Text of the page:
The merging of knowledge and experience can happen because we have a multi-tiered brain memory system, where new experience is held in the plastic hippocampus, the memory maker, and gradually integrated into the less plastic, more consolidated  cortex. Current experience and memory are integrated in the complicated networks of the prefrontal cortex, the storyteller. At the highest pinnacle of this complexity, memory is consciously manipulated in imagination. At this level, memory can be worked without external sensory input, and this faculty can be used to form new patterns of thinking, to imagine and create, to modify one’s understanding of the world…

I’ve been fascinated by brain science for years now, ever since the research about things like psychoneuroimmunology (how’s that for a big word?) and neuroplasticity have been popularised in accessible mainstream books like Norman Doig’s The Brain That Heals Itself and When the Body Says No by Dr Gabor Mate. I think I’ve wanted learn about myself, really; how my brain creates the mind that creates my sense of a self. How both the good stuff like creativity and sensitivity and problem-solving, and the not-so-good like stress, anxiety, and physical and emotional pain, struggle and wrestle and battle it out… I was going to write “in my head”, but of course that’s not the case. The brain is not for thinking! We’re not a robot body controlled by a computer brain. We are our bodies, irreducibly so. (And yes, it’s hard to get your head around that idea). As Dr Veronica O’Keane writes, “The fundamental point that we cannot make memories without sensation may be so familiar to us that we are blind to it. It is difficult to believe that it took many hundreds of years to understand the now self-evident fact that the five senses bring information to the brain so that one can learn and categorize information and ultimately form a coherent sense of the world”.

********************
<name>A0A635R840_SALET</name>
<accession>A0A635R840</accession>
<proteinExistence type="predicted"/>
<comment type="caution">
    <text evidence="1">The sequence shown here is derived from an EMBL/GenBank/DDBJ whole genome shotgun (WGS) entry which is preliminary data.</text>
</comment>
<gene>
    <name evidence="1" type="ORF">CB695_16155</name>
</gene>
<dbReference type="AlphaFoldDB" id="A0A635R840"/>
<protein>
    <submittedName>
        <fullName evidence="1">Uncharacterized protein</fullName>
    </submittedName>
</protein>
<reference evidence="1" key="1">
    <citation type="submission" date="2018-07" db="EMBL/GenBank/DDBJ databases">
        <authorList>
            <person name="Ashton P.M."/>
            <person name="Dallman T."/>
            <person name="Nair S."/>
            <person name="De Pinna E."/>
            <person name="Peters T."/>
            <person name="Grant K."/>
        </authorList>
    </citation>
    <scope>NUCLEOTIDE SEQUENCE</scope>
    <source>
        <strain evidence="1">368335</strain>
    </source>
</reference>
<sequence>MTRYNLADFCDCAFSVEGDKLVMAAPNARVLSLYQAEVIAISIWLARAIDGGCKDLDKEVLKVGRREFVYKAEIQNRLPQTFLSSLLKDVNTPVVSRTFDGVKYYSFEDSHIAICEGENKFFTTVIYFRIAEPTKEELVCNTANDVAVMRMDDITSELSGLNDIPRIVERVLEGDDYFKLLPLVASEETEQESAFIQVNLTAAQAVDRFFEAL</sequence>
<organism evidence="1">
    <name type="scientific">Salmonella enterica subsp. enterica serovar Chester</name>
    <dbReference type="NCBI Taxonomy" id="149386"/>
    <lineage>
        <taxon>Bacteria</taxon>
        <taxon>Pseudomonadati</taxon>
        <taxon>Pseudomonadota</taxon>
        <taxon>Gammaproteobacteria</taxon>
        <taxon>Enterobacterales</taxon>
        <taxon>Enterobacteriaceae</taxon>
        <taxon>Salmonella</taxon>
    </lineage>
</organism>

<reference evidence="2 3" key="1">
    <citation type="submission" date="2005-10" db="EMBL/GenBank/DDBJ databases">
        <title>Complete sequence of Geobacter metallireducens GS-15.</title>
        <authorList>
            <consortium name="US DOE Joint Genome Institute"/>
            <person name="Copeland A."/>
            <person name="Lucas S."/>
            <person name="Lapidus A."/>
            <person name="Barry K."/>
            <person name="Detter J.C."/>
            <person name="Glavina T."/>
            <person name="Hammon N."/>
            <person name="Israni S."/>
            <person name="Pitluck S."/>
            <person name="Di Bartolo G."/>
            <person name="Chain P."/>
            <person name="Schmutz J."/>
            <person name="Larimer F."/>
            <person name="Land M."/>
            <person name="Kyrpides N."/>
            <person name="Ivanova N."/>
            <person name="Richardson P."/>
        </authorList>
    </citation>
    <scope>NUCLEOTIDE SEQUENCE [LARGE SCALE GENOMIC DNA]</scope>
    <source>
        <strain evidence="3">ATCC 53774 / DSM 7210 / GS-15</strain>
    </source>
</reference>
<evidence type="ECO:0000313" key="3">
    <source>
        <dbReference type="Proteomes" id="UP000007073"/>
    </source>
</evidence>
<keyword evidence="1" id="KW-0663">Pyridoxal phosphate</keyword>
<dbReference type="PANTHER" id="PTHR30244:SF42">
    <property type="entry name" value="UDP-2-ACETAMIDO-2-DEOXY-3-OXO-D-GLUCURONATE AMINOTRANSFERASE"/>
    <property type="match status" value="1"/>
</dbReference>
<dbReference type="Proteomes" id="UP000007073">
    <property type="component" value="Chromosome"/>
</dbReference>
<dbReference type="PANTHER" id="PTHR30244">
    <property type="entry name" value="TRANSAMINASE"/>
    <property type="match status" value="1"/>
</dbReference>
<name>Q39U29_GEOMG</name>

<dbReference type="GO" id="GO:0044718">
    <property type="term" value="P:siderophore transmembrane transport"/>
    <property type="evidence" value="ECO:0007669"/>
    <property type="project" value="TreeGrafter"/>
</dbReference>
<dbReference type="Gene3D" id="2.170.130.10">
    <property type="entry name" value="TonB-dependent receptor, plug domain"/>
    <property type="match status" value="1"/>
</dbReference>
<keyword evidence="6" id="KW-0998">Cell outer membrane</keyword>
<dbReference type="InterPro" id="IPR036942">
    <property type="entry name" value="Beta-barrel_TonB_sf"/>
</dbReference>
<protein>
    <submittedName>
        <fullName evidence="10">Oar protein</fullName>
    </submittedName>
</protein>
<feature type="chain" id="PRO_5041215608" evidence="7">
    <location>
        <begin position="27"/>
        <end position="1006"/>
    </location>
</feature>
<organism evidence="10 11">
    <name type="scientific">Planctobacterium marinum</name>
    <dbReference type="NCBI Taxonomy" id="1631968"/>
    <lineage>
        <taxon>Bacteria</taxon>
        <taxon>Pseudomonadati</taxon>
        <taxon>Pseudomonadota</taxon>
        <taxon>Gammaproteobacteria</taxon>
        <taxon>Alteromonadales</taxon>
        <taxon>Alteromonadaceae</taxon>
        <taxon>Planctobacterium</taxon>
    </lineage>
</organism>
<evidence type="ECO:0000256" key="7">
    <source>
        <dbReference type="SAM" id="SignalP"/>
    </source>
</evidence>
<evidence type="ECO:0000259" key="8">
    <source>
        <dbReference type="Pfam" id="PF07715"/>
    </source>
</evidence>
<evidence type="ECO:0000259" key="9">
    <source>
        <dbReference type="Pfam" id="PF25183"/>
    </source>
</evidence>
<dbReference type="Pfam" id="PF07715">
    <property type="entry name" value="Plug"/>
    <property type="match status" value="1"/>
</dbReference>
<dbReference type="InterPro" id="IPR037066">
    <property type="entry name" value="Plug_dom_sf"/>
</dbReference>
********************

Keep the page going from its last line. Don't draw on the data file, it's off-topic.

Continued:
The Rag and Bone Shop: How We Make Memories and Memories Make Us adds another layer of information. It’s science-y, but not dry. Actually, it’s beautifully done. Dr Veronica is a fine writer, who combines personal reflection with her medical explorations, as well as literary references – like Marcel Proust, Samuel Beckett and John Berger – and stories from her years of practice with all kinds of people, from new mothers with post-partum psychosis caused by birth and pregnancy hormones, to non-verbal ‘locked in’ psychotics whose lives are transformed by the right medications.  If I ever need a psychiatrist, I would love to have a Dr Veronica. She sounds thoughtful, compassionate and kind; she writes about her patients as if they’re real people with real lives, not just illustrative case histories, and her medical and scientific focus still leaves her alive to the beauty and wonder and mystery of the human mind.



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